Too many colors and shapes are bad on their own. But it gets worse when you lose cohesiveness with other parts of branding.
A helpful question to ask is whether a part or half of your logo could stand on its own? Would it have similar features as the other parts? If the answer is yes, then it has good consistency.
6. Your Logo message is Unclear
Your logo should be relevant so there is no confusion among consumers about what your business does and who you are. And not just the image element either, other design elements can be visually related to your business.
If you want to use more than one aspect of your logo for branding purposes then make sure they don’t contradict each other, so there’s no ambiguity about what you’re trying to convey with these two images.
For example, if your company is in delivery, you may not only want to use an image of a vehicle but also may utilize an italicized font that looks to be in motion.
7. Your Logo can make you look outdated
Your outdated logo can make you look behind in technology, in business, and in your field. Today’s logos have to look good on the packaging, and t-shirts, and a phone app, or notification. New requirements and new technology set the trends that logo design has to keep up with.
As a result, “self-respecting” clients will take their business elsewhere or stay away from your brand altogether to avoid looking dated themselves.
People love sharing new stuff, A dated logo stifles your sharability.
This is where simple wins again. simple logos look more modern and are more adaptive to change, while still being able to maintain their original design concept.
8. More design theory, lest personal preference.
Ever wonder why most newly-built houses for sale are the same bland neutral colors, inside and out?
It is because even if the owner selling the house absolutely loves yellow and pink walls, her product needs to appeal to her mass customer base, and not just the quirky unique souls like her.
It is great to pour your passion and your uniqueness into your business. But your logo is a marketing tool, a communication tool.
Look at the largest companies, design theory over personal preference. The best logos are always made of what would appeal most to customers. Find out who your target audience is, and make sure that they like what you do in terms of design and aesthetics before deciding whether or not you should change anything.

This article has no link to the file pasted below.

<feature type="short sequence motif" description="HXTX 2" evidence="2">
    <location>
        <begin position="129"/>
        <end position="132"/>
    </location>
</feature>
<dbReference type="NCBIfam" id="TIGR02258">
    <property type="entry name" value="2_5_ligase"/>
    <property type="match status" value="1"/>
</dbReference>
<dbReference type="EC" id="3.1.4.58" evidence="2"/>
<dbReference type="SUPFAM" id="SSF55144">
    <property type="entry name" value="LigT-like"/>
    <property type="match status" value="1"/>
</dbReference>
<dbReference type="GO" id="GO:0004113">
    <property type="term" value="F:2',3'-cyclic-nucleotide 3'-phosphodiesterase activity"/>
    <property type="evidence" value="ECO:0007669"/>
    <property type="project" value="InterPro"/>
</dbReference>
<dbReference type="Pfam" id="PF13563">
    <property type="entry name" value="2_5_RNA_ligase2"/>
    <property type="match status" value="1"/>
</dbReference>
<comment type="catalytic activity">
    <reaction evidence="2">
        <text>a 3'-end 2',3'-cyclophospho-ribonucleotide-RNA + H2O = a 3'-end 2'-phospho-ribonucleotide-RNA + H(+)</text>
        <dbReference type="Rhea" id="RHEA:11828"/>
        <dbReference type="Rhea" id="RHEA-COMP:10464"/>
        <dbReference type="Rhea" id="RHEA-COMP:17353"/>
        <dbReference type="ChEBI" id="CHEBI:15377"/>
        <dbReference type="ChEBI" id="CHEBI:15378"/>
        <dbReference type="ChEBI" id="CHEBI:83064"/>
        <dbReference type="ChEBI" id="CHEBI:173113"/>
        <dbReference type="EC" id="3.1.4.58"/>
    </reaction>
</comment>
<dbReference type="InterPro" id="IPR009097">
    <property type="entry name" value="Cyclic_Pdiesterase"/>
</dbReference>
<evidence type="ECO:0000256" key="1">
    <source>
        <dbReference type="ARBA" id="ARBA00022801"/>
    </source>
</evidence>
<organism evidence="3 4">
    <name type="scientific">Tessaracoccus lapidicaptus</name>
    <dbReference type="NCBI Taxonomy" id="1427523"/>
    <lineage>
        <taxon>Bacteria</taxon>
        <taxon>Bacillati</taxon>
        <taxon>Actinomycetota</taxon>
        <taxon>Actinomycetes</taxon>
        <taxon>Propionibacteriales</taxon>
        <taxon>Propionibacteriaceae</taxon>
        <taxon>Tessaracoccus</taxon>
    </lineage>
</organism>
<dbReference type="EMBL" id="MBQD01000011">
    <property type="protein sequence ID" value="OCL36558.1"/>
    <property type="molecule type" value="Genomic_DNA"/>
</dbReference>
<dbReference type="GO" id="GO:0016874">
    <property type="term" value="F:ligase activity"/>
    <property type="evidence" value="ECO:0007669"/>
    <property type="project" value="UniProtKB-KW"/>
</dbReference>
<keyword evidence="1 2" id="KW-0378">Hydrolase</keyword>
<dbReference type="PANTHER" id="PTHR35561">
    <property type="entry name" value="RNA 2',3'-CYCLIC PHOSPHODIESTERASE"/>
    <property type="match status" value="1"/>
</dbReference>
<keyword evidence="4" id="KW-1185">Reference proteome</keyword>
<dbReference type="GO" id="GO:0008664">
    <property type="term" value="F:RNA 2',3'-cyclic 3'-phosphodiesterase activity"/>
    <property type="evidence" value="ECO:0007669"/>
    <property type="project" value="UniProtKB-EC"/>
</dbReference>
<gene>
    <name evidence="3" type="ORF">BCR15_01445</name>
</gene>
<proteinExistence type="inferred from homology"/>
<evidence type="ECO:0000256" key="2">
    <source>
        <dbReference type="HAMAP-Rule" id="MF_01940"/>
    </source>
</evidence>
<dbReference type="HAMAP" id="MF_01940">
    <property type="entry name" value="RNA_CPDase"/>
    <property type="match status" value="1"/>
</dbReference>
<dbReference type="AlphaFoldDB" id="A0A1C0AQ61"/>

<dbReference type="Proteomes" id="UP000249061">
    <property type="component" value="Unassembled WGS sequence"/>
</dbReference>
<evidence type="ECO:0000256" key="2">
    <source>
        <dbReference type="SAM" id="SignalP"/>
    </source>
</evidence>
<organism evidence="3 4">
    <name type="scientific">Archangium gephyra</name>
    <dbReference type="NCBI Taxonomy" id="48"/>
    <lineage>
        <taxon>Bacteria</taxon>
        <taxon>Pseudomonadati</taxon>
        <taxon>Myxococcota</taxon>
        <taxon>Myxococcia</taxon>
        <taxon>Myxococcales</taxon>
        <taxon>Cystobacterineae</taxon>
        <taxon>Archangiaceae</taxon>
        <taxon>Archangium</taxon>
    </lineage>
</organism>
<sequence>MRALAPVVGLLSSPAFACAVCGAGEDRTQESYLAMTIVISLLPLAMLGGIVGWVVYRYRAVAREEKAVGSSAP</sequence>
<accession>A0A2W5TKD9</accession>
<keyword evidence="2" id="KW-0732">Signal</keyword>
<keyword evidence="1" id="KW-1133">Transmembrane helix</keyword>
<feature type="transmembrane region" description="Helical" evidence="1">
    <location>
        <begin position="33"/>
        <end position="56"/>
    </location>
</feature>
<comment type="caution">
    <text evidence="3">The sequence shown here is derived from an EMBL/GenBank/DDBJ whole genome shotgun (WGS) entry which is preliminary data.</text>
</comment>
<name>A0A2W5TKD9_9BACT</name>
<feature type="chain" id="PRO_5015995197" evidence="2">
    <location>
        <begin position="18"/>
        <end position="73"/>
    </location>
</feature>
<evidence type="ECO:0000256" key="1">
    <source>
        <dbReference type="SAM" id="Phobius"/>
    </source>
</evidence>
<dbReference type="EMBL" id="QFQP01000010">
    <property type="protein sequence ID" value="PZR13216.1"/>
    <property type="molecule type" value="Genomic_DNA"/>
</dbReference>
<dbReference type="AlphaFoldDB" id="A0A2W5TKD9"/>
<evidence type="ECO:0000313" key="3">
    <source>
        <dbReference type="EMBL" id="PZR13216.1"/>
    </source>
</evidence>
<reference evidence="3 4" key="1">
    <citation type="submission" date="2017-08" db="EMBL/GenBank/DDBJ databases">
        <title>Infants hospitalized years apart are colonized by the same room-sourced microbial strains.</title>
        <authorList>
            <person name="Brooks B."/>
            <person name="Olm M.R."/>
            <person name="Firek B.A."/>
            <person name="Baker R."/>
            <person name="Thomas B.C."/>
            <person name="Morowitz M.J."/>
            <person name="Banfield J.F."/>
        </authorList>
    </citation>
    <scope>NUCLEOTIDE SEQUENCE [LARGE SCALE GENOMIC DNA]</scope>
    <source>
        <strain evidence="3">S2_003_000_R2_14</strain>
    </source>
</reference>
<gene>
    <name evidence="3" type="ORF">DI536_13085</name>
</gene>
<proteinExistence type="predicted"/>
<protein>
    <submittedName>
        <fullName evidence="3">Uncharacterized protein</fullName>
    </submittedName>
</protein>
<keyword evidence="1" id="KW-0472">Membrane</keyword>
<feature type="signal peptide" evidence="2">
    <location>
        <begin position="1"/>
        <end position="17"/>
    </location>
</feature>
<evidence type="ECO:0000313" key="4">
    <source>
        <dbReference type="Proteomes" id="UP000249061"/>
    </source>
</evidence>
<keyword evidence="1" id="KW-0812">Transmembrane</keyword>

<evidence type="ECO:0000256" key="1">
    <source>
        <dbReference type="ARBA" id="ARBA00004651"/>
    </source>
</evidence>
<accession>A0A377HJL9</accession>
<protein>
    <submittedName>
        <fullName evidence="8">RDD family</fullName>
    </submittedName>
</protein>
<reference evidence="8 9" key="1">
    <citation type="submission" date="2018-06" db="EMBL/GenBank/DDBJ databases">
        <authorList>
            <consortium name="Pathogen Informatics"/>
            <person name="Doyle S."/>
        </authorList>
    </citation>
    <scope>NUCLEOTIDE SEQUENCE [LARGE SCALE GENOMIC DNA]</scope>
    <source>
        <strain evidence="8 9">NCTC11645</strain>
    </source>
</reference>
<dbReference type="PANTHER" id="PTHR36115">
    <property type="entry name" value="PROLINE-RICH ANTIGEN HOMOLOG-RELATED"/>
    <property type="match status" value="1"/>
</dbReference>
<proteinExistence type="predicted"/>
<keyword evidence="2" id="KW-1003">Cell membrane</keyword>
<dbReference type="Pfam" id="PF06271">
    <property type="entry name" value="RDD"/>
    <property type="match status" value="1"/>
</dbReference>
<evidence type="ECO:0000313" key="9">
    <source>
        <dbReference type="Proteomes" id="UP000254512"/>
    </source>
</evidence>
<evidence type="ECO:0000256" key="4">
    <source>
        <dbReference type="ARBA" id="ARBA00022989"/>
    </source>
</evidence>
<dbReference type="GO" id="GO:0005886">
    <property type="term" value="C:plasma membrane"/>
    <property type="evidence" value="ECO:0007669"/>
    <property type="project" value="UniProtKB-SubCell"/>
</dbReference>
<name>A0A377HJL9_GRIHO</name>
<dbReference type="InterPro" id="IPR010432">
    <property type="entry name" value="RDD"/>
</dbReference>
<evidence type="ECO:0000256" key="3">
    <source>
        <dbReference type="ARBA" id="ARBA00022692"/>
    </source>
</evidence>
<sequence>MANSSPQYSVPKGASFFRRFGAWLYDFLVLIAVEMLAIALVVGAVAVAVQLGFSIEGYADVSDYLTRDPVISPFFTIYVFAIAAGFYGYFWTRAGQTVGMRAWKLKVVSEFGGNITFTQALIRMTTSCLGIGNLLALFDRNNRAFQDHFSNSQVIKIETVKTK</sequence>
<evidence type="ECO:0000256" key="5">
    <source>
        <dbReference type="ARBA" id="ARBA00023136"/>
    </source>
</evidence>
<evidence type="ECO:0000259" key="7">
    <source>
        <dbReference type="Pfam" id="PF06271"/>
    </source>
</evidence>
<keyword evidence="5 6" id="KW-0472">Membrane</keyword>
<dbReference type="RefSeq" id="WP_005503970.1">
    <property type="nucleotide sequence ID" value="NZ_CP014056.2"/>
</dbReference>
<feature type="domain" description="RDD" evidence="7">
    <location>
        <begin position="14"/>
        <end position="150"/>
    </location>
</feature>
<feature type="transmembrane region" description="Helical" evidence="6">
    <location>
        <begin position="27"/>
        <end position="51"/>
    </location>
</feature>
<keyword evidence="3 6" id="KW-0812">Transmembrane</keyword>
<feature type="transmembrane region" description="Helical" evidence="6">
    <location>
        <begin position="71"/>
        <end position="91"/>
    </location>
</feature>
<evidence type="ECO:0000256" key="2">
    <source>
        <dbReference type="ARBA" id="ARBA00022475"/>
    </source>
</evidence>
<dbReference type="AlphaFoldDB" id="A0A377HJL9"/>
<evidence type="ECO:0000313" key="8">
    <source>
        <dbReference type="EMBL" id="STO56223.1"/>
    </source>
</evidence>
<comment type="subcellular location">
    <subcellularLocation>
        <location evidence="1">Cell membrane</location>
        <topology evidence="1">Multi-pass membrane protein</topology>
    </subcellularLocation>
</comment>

Too many small businesses fall into the trap of designing their own branding materials for themselves without really considering how effective those designs will be on paper with others viewing them.
9. The wrong color scheme could make your company seem unprofessional.
This goes back to personal preference vs design theory. There are studies and statistics that show certain colors and color combinations are more effective than others. It is subconsciously expected by customers that you have the business acumen to know these basics.
The exception is when color is used as your primary design element, and even then it should be extremely relevant to the business.
Make sure there’s enough contrast between color combinations so things don’t get lost in translation, and so the text is always readable.
We get it. Designing a logo can be intimidating time-consuming, and costly… At first, but after your first few 100 logos for small businesses, you realize it doesn’t have to be.
Creating the logo Is the easy part. Just Hire Us. Or at least find someone that understands and practices the concepts above.
The harder part is creating your brand. Seeing not just your logo, but your font, your colors, in every piece of content you put out.
That might be where you would look at ISB University where we have simplified the advanced topic of creating a strong brand.
Whether it’s DIY or hire a freelancer, it’s important to understand all of the options available so you can choose what works best for you. Industry, time, finances, location, market, and other factors all play a part in creating the best logo for your business.